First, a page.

According to a University at Buffalo-led research, schools should adopt Afrocentric policies and practices that are culturally relevant and more inclusive of Black students to create a safer learning environment.
The research was published earlier in the year.School Psychology InternationalSome suggestions included allowing Black students and their parents to co-create school rules, removing all discipline policies, creating mentorship programs that match Black students with Black adults, and encouraging the use of mindfulness among students.
Exclusionary discipline, such as suspensions or expulsions, is more common for Black students than any other racial group. According to the United States Department of Education, Black preschoolers are almost four times more likely than white preschoolers to be suspended.
Black students also report feeling less safe at school than White and Asian students, even when controlling for neighborhood factors, says lead author Kamontá Heidelburg, PhD, assistant professor of counseling, school and educational psychology in the UB Graduate School of Education.
It is crucial that students feel safe in school, especially for those who are marginalized by systemic barriers. Black students will experience a schooling experience that is characterized by culturally incongruent curricula and discipline disparities. To promote safety, security, and welcoming environments for Black students, school safety must be reexamined.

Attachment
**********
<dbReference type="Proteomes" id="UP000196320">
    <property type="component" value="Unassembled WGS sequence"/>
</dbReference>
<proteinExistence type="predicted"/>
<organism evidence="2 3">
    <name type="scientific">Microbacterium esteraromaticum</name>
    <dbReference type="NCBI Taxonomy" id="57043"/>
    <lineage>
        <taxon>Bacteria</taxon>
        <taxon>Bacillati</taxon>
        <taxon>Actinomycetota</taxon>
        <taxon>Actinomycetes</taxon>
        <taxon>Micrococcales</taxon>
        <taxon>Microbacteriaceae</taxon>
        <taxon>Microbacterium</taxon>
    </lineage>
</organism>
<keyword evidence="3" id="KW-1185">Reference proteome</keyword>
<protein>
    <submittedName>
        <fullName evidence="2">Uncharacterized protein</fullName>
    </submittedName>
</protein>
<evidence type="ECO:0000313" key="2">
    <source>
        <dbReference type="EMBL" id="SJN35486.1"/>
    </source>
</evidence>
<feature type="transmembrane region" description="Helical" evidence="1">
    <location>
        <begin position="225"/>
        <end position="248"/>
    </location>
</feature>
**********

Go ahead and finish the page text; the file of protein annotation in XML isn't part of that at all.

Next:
Kamontá Heidelburg, PhD, assistant professor of counseling, school and educational psychology, UB Graduate School of Education
Heidelburg and his co-authors – Chavez Phelps, PhD, assistant professor at Georgia State University; and Tai A. Collins, PhD, associate professor at University of Cincinnati – suggest numerous interventions to help foster a safe learning environment for Black students.
Their top recommendations include:
Schools should highlight the achievements of Black people throughout history to better teach Black children about their history and encourage pride in their racial identities. Black students and their families should have the opportunity to co-create school regulations to better fit their norms. School staff should also receive anti-bias training and racial literacy training so that they can better understand the intricacies associated with Black life in the U.S.A. and be able to discuss race and racism with their students.
Schools should also use discipline data in order to identify teachers who are most likely and students who are most often subject to discipline. Additionally, schools should replace zero-tolerance discipline policies and the use of school security measures – which push Black students out of school into the criminal justice system – with compassionate conflict resolution interventions such as classroom agreements and amend-making meetings.
Researchers also recommend mindfulness as a powerful tool for helping Black youth manage stress and emotions. They also suggest that mentorships with Black adults at schools can help Black students overcome institutional barriers. It helps them make better choices in life, build self-esteem, and pride in themselves.
Heidelburg says that every Black student deserves to feel safe in a world where they are rarely allowed to. “Schools have a choice: To be part of the solution and support Black students’ experiences or to continue to oppress Black students, they must make a decision.
Heidelburg, K., et.(2022) Reconceptualizing school security for Black students International School Psychology. doi.org/10.1177/01430343221074708.